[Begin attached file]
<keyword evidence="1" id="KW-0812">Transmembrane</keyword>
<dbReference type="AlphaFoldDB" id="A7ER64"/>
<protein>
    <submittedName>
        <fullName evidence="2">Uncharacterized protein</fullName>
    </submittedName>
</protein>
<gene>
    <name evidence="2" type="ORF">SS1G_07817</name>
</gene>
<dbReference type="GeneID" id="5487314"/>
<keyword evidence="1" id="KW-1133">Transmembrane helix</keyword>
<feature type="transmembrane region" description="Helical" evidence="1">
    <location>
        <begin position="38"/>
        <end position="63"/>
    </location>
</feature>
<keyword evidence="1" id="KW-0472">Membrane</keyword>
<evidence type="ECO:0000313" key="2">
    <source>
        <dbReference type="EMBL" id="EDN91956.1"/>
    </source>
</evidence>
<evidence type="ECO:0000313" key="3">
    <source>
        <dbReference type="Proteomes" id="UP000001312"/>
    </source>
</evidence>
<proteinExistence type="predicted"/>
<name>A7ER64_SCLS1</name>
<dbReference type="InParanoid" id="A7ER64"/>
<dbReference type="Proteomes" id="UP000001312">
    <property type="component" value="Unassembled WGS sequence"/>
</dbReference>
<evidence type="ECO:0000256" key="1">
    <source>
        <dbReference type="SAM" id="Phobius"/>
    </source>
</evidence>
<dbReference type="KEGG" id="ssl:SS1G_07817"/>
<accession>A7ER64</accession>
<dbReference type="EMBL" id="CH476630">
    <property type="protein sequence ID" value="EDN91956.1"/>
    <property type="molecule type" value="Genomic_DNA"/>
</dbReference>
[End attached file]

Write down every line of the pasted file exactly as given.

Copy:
<keyword evidence="1" id="KW-0812">Transmembrane</keyword>
<dbReference type="AlphaFoldDB" id="A7ER64"/>
<protein>
    <submittedName>
        <fullName evidence="2">Uncharacterized protein</fullName>
    </submittedName>
</protein>
<gene>
    <name evidence="2" type="ORF">SS1G_07817</name>
</gene>
<dbReference type="GeneID" id="5487314"/>
<keyword evidence="1" id="KW-1133">Transmembrane helix</keyword>
<feature type="transmembrane region" description="Helical" evidence="1">
    <location>
        <begin position="38"/>
        <end position="63"/>
    </location>
</feature>
<keyword evidence="1" id="KW-0472">Membrane</keyword>
<evidence type="ECO:0000313" key="2">
    <source>
        <dbReference type="EMBL" id="EDN91956.1"/>
    </source>
</evidence>
<evidence type="ECO:0000313" key="3">
    <source>
        <dbReference type="Proteomes" id="UP000001312"/>
    </source>
</evidence>
<proteinExistence type="predicted"/>
<name>A7ER64_SCLS1</name>
<dbReference type="InParanoid" id="A7ER64"/>
<dbReference type="Proteomes" id="UP000001312">
    <property type="component" value="Unassembled WGS sequence"/>
</dbReference>
<evidence type="ECO:0000256" key="1">
    <source>
        <dbReference type="SAM" id="Phobius"/>
    </source>
</evidence>
<dbReference type="KEGG" id="ssl:SS1G_07817"/>
<accession>A7ER64</accession>
<dbReference type="EMBL" id="CH476630">
    <property type="protein sequence ID" value="EDN91956.1"/>
    <property type="molecule type" value="Genomic_DNA"/>
</dbReference>